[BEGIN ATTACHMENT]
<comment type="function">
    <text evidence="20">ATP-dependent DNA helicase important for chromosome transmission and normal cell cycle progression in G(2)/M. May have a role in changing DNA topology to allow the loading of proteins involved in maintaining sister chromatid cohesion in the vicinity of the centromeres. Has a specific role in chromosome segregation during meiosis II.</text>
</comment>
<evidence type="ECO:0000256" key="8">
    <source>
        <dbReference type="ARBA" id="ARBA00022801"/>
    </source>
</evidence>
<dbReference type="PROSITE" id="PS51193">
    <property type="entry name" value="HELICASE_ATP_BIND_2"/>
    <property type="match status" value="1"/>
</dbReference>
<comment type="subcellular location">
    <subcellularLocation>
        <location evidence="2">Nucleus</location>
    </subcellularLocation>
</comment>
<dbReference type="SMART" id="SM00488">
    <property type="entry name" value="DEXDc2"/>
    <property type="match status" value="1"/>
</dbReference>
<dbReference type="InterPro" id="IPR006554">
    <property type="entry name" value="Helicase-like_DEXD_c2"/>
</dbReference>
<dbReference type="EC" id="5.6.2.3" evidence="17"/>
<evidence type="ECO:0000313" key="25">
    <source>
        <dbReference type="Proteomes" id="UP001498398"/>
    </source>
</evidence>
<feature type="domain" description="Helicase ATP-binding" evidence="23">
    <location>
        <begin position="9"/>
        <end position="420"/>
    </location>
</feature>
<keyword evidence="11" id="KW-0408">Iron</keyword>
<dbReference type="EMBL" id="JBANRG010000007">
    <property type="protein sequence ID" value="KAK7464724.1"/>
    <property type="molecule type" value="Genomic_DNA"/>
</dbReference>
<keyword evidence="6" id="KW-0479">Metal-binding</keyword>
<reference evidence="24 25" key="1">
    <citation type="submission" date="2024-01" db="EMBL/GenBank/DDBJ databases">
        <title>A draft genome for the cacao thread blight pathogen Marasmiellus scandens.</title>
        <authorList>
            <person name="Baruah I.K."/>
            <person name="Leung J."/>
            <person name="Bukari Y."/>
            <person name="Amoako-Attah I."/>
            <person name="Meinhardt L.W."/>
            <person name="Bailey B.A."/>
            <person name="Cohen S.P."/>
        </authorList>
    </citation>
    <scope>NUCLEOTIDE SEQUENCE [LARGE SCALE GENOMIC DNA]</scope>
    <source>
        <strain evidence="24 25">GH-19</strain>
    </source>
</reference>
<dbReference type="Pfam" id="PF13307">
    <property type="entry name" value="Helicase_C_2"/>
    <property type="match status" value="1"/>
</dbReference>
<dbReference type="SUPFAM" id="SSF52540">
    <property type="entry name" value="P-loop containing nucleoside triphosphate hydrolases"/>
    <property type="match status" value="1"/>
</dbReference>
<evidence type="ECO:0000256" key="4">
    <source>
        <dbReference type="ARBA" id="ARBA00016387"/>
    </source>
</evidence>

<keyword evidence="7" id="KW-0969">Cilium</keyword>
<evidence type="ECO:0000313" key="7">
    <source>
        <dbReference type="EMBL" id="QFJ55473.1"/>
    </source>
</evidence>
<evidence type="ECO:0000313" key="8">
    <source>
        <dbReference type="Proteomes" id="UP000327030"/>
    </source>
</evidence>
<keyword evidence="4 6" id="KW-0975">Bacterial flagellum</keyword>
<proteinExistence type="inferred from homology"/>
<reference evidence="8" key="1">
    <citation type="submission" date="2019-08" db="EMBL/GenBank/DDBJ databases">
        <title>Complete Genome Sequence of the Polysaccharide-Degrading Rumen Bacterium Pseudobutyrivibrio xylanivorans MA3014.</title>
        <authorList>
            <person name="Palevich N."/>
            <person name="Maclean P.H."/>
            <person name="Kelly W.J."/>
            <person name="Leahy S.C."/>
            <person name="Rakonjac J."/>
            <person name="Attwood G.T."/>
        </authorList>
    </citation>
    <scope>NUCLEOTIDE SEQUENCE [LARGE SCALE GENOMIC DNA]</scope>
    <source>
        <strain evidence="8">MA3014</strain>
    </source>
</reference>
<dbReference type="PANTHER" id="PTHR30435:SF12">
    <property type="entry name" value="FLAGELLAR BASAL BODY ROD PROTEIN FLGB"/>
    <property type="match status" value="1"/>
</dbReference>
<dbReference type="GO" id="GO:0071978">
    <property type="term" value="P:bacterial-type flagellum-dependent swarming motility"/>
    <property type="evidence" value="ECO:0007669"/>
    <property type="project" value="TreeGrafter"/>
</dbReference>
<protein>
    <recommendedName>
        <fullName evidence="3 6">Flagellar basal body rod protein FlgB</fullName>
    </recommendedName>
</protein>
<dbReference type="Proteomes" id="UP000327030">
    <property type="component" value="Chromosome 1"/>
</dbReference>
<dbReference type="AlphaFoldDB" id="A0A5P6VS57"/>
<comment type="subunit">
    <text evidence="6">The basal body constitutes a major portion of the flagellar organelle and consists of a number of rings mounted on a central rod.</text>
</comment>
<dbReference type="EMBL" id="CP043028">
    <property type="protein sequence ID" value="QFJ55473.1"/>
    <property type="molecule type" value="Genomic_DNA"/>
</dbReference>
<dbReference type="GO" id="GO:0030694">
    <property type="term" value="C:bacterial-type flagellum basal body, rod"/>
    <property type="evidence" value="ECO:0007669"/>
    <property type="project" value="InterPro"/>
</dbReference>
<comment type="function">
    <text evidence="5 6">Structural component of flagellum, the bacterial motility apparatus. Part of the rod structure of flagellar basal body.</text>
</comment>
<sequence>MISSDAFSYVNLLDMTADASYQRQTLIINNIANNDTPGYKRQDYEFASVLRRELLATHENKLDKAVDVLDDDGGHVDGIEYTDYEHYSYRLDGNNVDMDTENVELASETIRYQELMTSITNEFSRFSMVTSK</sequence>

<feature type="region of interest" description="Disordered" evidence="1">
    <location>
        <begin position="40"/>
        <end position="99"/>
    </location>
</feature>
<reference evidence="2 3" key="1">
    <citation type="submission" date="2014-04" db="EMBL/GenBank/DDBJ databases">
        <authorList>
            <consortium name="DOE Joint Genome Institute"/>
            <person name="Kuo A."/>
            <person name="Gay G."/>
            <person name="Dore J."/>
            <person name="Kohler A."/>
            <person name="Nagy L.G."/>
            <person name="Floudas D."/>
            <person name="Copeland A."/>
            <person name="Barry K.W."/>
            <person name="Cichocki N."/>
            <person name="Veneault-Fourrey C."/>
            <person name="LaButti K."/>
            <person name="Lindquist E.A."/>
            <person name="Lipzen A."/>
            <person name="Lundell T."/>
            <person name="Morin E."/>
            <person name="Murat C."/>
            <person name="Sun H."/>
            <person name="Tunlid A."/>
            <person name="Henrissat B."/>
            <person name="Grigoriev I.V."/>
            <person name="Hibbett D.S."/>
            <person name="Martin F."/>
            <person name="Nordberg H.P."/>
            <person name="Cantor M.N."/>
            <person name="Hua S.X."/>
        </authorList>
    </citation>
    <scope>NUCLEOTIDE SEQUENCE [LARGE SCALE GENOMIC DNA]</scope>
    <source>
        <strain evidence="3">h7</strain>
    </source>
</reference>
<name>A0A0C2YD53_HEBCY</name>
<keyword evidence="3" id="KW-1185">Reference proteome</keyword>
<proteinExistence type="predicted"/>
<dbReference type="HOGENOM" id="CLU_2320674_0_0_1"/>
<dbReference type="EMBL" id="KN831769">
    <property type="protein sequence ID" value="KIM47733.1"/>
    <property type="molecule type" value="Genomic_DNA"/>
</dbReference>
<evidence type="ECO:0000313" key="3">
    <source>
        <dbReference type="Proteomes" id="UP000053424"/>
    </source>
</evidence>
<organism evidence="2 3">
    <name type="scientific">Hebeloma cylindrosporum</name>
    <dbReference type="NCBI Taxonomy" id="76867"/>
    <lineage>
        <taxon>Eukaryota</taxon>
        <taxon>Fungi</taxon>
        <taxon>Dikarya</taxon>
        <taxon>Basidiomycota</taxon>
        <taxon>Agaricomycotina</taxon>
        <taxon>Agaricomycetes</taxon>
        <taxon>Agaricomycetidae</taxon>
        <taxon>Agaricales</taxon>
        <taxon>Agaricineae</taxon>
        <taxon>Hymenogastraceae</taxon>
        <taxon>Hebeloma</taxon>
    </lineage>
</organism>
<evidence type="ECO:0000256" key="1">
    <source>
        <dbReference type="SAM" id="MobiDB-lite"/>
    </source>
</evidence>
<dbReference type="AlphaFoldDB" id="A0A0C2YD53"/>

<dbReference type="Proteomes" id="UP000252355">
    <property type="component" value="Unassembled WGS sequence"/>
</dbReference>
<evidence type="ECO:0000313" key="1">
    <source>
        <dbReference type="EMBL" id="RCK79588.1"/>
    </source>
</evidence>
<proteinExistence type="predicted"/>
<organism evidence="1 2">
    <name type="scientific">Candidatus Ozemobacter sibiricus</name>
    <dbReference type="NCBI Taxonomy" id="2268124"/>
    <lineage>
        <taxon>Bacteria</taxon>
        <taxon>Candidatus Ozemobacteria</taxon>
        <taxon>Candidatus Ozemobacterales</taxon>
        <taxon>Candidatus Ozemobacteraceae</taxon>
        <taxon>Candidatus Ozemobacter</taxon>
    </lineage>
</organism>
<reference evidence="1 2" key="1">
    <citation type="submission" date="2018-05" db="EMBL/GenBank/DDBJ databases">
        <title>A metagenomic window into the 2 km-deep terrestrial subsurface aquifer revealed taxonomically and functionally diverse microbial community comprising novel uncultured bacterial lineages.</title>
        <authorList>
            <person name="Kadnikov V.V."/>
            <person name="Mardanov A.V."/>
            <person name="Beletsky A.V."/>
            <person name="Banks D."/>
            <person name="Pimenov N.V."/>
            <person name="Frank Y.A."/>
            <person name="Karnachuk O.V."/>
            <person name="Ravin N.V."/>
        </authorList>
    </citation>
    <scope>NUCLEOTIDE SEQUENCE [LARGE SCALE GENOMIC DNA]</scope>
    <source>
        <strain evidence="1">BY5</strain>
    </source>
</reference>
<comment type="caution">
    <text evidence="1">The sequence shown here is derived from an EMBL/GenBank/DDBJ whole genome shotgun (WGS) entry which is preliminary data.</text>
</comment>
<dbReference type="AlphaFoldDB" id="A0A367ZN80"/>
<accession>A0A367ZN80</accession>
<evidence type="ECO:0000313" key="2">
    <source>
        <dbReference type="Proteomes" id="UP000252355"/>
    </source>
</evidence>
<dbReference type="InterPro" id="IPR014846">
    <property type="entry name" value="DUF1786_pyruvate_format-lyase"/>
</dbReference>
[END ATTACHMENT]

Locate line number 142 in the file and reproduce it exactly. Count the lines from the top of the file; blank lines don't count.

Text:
    </location>